May 10, 2008

My Gut Reaction: The Roots - Rising Down (April 29, 2008)

(Editor's note: I had actually picked this up on its release date, but I didn't have the chance to sit down with Rising Down until now. I did my best to avoid the leaks, save for "75 Bars (Black's Reconstruction)", "Get Busy", and "Birthday Girl", so here goes nothing.)

Surprisingly, this had never popped up in the comments or in my e-mail, but I know for a fact that my two readers were puzzled after having read my write-up on Dice Raw's Reclaiming The Dead. They thought to themselves, "Why hasn't this asshole written about The Roots yet?" At least, I know I was wondering that, and I happen to be that asshole. The easy answer is: because i fucking haven't, that's why. But thank you for your concern and your support. Because of all of that, here's my Gut Reaction to Rising Down, the Roots crew's eighth studio album.

?uestlove, drummer for The Roots and all-around musical genius, has described Rising Down as their most politically-charged album to date, and if the album cover is any indication, he's probably not lying. Early word indicates that Rising Down is an angry, depressing listen, which makes sense, especially when you open your window and take a look at the state of America today. Doesn't that make you angry and depressed? (To my overseas readers, both of you: instead of opening a window, you should sit down and watch any given Joel Schumacher flick that isn't The Lost Boys. That should make you damn near suicidal.)

Anyway, Def Jam is doing their best not to market this disc, lest it take sales away from their other major release , Mariah Carey's E=MC2. Seriously. Every single video from Rising Down so far has made its debut online, and I wouldn't be surprised if ?uestlove and rapper Black Thought paid for them all out of pocket and even fried up some empanadas for the catering table. (The videos, all shot by Rik Cordero, do look visually interesting, though. That guy's pretty damn good at what he does.) My conspiracy theory is that Def Jam pulled all of their support from the album after The Roots caved to blogger pressure and deleted the lone crossover song "Birthday Girl" from the sequencing, an unprecedented move (at least, I think it is). The song remains on international versions of Rising Down, and even appears on iTunes, if you absolutely have to hear it. In a hilarious move, The Roots even commissioned a video, which stars porn star Sasha Grey, if you're into that sort of thing (and who isn't?).

Since I wasn't liking "Birthday Girl" at all, I'm looking forward to hearing how Rising Down sounds.

(A note on the tracklisting: to make things easier on the two readers, I'm listing the songs in the order they appear on Rising Down, not in the order they appear in The Roots's back catalog, as the group themselves are apt to do (track one is actually track 128, for example). When I finally get off of my lazy ass to write about The Roots for real, I'll make the effort to number the tracks as the group has deemed fit.)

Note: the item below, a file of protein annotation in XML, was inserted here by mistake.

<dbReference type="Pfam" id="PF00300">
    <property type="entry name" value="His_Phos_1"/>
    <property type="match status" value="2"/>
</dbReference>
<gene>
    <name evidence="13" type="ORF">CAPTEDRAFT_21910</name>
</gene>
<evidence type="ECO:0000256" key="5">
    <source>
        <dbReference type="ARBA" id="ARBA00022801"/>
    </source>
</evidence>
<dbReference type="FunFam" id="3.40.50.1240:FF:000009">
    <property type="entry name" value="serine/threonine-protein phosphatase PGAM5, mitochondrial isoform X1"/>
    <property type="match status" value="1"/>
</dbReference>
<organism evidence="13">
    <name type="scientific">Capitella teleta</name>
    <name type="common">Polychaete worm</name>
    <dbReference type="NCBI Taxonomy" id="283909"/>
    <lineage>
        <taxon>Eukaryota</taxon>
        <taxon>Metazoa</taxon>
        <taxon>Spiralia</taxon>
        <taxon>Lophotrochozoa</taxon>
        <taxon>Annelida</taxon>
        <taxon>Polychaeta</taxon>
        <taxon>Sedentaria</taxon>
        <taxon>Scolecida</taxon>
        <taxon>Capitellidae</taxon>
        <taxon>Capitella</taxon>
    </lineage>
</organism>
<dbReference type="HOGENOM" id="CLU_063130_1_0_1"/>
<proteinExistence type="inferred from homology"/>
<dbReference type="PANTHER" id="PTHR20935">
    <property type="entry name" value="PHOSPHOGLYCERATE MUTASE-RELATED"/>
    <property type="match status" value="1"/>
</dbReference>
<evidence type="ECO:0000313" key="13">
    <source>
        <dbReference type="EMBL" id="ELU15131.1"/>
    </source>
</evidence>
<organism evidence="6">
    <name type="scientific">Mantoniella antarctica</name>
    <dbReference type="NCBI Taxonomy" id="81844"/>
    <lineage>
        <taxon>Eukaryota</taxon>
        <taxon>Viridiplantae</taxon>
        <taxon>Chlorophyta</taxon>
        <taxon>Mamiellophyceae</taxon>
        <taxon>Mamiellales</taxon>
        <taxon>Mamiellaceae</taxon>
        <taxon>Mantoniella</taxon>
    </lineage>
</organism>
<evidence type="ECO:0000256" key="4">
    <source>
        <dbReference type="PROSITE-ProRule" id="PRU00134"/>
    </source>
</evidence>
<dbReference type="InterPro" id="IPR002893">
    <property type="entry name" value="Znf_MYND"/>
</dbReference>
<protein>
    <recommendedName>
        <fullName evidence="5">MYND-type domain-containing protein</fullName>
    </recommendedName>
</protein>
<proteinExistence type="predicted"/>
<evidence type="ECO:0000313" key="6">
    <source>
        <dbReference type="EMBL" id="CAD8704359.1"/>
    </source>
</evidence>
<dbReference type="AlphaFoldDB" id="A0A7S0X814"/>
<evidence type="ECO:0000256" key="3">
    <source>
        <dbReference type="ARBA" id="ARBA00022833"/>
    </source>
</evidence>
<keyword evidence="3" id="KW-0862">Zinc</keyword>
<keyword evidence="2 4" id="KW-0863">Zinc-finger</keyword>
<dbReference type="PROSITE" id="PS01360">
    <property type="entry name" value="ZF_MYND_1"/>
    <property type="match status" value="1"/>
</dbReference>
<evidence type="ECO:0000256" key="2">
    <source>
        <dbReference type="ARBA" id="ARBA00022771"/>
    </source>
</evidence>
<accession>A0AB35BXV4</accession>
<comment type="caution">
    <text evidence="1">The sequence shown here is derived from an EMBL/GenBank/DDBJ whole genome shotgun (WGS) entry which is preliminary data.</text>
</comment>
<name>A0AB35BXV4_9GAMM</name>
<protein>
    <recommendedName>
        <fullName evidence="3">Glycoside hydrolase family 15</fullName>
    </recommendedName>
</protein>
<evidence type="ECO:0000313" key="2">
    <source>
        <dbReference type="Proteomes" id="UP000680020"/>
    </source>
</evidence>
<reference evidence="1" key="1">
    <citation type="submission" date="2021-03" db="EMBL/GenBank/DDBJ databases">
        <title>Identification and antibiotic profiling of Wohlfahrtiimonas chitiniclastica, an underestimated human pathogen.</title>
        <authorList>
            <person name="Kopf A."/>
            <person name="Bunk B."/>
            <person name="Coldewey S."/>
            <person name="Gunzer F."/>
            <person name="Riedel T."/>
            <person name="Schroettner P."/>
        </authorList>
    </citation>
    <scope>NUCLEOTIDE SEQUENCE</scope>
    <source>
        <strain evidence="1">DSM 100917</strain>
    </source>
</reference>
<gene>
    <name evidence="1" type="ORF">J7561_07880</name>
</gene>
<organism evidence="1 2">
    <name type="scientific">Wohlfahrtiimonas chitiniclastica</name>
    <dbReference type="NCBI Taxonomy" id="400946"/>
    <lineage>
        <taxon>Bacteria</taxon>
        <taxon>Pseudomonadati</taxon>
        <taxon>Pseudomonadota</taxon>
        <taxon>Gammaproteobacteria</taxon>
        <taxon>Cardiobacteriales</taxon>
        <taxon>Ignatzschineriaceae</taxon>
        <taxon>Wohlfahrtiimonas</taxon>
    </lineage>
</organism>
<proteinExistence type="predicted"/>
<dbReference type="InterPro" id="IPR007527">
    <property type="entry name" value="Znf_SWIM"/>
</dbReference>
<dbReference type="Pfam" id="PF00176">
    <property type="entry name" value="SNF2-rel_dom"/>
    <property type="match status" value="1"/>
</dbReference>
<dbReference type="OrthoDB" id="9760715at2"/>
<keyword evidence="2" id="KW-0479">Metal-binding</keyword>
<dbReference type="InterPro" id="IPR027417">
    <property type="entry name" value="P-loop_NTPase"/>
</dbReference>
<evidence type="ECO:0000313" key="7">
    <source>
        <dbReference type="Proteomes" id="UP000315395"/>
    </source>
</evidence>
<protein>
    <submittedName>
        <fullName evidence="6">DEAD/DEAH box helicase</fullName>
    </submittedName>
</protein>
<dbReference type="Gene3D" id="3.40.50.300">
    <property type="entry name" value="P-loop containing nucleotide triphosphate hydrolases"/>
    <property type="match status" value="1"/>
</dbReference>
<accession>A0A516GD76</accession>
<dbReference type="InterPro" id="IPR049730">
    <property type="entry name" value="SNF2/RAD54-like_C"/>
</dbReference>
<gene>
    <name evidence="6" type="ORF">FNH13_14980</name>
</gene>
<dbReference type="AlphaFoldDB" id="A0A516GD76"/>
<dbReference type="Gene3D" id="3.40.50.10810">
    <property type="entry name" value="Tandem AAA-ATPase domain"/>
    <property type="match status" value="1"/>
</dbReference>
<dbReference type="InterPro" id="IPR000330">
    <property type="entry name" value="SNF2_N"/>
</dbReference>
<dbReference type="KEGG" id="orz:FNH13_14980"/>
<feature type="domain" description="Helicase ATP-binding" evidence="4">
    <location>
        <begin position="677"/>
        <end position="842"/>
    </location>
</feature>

A recorded conversation between The Roots and their then-label, Geffen, in which Black Thought goes completely apeshit (Entertainment Weekly used the term "apoplectic". I like that word). Gee, I wonder why Rising Down is considered their angriest album.

Thank God Mos Def is the first rapper you hear on Rising Down. After that intro, I was afraid that Black Thought was going to chase me around Camp Crystal Lake with a fucking machete. Styles P (of The Lox) spits a verse that I actually prefer over Thought's, but overall the song itself is pretty good.

I had already heard this song prior to the disc's release (and if you frequent the hip hop blogs, you've heard it, too), but I still think this shit rocks. Peedi's "Fuck da innanet!" line is amusing, but Dice Raw's correct pronunciation of W.E.B. Dubois's name has resulted in Max completely forgiving him for the abomination that is Reclaiming The Dead.

4. @15
If this is supposed to be Black Thought at age 15, I have to commend him on consistency: he sounds exactly the same today as he did back then. Somehow, that's a compliment.

I had already heard this one, too. It's good, but both versions of "Thought @ Work" are better songs.

This track is way too short to be as annoying as it is.

Since he's only really known for his role on Entourage, it's not surprising that I'm not at all impressed with Saigon. In fairness, though, the song sucks as a whole; Saigon shouldn't shoulder the entire burden.

Well, it's official: all of the good rap names are already taken. (Hey, Porn, the Roots fans know that you were on Game Theory under the name 'Porno'. No use trying to hide it.) However, all of the good hooks are not: I know for a fact that they're all kept in an airtight vault in a warehouse in Phoenix. I suppose The Roots weren't up for the trip. (By the way, Kweli only shows up on the terrible hook. Coincidence?)

"I can't help hiding my secrets [that are] so known"? That's probably the best response from Malik B. that we'll get regarding Black Thought's accusations on "Water". This sounds like a Game Theory reject, beat-wise.

What the fuck is with this chorus?

Sadly, not a cover of the Natasha Bedingfield song.

Talib Kweli doesn't really sound like himself, but you can tell it's him since he still sounds awkward over a beat. Nothing really memorable here.

I suppose that the Roots Crew's cover of Doug E. Fresh and Slick Rick's "The Show" (from the In The Beginning...There Was Rap compilation) doesn't actually count as part of their catalog, hence another song with the same title. The way that Common ends his verse reminds me of Andre 3000 on Outkast's "Elevators (Me & You)": now those are two artists that will probably never work together, since having the same ex-girlfriend can make for awkward conversation.